I. An overview of the profession
According to U.S. News and World Report's
2014 "100 Best Jobs" ranking, physician assistant (PA) is one of the top 15 best jobs in America. The Bureau of Labor Statistics projects a 30% job growth rate for the profession through 2020.
There are many reasons for the career's appeal:
• The average length of a PA program is 27-30 months.
• Average starting salary is $90,000.
• It offers flexibility to practice in different areas of medicine without additional education and training
Physician assistants can practice and prescribe medicine in all 50 states and the District of Columbia (regulations vary by state) under the license of a physician and can work in a variety of health care settings. Although PAs are trained as generalists in medicine, they can also work in specialty areas of medicine. PAs are formally trained to provide diagnostic, preventive and therapeutic services, as designated by a licensed physician.
Working as members of the health care team, PAs may also:
• Diagnose illness and disease
• Examine and treat patients
• Instruct and counsel patients
• Order or carry out therapies
• Order and interpret lab tests and X-rays
• Prescribe medications
• Record progress notes
• Take medical histories
• Treat injuries by suturing, splinting and casting
• Perform or assist in surgeries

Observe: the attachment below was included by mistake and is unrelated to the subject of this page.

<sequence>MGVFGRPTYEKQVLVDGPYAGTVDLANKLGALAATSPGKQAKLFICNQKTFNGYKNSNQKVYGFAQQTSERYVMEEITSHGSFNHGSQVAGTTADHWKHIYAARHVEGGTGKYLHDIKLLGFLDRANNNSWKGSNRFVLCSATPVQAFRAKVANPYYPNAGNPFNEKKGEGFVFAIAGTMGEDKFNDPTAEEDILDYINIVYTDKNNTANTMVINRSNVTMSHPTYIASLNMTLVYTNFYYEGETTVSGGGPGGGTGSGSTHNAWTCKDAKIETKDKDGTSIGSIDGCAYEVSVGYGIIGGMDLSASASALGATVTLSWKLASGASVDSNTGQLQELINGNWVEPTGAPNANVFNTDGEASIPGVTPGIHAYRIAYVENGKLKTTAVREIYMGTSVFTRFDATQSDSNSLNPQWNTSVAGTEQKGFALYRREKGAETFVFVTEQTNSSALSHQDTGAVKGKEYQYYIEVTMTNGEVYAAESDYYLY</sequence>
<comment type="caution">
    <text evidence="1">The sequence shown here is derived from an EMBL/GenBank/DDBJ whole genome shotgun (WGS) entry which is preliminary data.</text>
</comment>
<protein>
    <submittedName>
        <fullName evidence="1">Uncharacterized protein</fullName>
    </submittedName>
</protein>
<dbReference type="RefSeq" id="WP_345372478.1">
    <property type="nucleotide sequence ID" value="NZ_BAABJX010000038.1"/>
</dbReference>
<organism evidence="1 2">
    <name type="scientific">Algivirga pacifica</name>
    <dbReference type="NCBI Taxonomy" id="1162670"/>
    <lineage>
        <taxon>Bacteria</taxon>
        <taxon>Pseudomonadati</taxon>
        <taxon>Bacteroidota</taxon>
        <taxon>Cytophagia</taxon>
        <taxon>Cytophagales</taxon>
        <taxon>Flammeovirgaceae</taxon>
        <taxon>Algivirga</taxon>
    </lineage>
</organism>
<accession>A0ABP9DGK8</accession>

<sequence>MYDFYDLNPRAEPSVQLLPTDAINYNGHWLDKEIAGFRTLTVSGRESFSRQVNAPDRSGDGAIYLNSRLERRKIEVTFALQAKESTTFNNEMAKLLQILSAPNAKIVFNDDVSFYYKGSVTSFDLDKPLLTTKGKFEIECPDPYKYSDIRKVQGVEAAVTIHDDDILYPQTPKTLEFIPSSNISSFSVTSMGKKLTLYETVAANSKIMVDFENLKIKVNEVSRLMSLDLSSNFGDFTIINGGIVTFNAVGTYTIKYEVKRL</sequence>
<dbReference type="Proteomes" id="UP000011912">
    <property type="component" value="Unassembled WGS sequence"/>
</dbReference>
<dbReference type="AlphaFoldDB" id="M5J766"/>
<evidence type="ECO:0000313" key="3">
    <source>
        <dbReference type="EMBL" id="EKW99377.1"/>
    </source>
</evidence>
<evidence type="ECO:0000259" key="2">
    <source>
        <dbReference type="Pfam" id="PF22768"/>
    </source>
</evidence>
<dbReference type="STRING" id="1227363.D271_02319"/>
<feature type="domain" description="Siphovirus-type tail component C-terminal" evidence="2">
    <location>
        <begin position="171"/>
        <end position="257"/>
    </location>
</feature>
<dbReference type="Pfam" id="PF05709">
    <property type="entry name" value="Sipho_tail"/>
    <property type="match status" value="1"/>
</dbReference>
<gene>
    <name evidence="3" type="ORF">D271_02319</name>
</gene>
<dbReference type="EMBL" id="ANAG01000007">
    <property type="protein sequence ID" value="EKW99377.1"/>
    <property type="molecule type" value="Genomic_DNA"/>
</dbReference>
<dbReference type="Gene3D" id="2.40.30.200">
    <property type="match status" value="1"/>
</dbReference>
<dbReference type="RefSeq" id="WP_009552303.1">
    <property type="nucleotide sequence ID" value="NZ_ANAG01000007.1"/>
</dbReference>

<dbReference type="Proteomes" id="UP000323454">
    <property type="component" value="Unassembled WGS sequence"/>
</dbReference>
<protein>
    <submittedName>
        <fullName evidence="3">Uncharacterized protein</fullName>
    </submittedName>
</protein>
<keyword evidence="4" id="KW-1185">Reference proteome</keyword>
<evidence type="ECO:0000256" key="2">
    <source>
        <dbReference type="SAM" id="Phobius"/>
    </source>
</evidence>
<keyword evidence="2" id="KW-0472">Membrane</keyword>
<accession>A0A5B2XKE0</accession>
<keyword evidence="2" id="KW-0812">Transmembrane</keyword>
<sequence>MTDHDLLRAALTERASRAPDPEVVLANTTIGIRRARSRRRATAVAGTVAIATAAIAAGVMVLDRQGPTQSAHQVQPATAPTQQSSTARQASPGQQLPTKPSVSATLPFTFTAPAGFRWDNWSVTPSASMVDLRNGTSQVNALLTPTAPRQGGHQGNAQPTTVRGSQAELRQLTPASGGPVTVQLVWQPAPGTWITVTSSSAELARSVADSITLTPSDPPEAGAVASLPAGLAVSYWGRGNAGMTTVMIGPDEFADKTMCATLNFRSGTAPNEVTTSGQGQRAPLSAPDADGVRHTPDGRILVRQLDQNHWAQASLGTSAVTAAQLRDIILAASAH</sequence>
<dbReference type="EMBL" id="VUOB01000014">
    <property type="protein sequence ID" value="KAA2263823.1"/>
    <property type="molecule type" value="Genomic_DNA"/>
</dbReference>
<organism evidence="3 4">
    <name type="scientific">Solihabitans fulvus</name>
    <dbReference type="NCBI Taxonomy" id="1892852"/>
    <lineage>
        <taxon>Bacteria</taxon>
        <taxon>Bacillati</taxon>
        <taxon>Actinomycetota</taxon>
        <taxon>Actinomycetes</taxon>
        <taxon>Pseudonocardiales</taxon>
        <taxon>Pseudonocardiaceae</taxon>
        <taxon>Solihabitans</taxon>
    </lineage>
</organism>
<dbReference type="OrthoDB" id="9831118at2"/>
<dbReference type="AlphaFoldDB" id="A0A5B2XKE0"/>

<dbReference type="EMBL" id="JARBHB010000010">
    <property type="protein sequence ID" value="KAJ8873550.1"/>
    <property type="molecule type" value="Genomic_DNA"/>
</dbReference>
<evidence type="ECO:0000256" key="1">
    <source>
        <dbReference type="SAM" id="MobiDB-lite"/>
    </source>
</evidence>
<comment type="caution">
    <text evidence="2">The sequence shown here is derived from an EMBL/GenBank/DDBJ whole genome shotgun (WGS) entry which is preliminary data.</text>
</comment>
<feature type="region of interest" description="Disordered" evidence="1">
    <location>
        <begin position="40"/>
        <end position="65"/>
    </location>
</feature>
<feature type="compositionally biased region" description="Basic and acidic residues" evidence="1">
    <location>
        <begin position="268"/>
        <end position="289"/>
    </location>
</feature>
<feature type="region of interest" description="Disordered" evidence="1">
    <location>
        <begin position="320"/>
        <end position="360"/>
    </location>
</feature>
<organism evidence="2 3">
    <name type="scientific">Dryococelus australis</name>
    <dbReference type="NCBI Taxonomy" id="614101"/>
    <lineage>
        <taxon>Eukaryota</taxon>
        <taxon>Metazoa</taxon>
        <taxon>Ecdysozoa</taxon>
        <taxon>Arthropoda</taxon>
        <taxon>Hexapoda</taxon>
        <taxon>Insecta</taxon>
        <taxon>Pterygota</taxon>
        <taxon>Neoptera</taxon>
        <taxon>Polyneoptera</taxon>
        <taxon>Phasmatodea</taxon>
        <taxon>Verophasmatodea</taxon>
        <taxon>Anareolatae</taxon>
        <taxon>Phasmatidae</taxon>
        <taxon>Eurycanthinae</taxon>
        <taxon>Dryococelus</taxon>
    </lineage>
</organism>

PAs also may have managerial duties, order medical and lab supplies and equipment or supervise technicians and assistants. While PAs practice under the license of a physician, they may also be the principal care providers in practices where a physician may be present for only one or two days each week. In such cases, the PA confers with the supervising physician and other medical professionals as needed or as required by law. PAs may also make house calls or go to hospitals and nursing homes to check on patients and report back to the physician.
To learn more, watch a video profile about physician assistants (located in the Health Science category).
Physician assistants usually work in a comfortable, well-lighted environment. Those in surgery often stand for long periods, and others may do considerable walking.
Schedules vary according to practice setting, and often depend on the hours of the supervising physician. A PA's workweek may include weekends, nights, early morning hospital rounds to visit patients or being on call for emergencies. Physician assistants who work in clinics usually work a 40-hour week.
II. PA Studies at CBU
For complete information on the graduate PA program at CBU, please see www.cbu.edu/pa
III. Contact information regarding careers as a Physician Assistant
American Academy of Physician Assistants -- http://www.aapa.org/
Central Application Service for Physician Assistants (CASPA) -- http://www.caspaonline.org
Listing of PA programs, locations and credentials offered -- http://www.aapa.org/pgmlist.php3
Physician Assistant Education Association -- http://www.PAEAonline.org
Physician Assistant Program Directory -- http://www.paeaonline.org/paprogramsdirectory.html
Physician Assistants—National PA Page -- http://www.halcyon.com//physasst/
Contact information at CBU:
Dr. Stan Eisen, Director of Pre-Professional Health Programs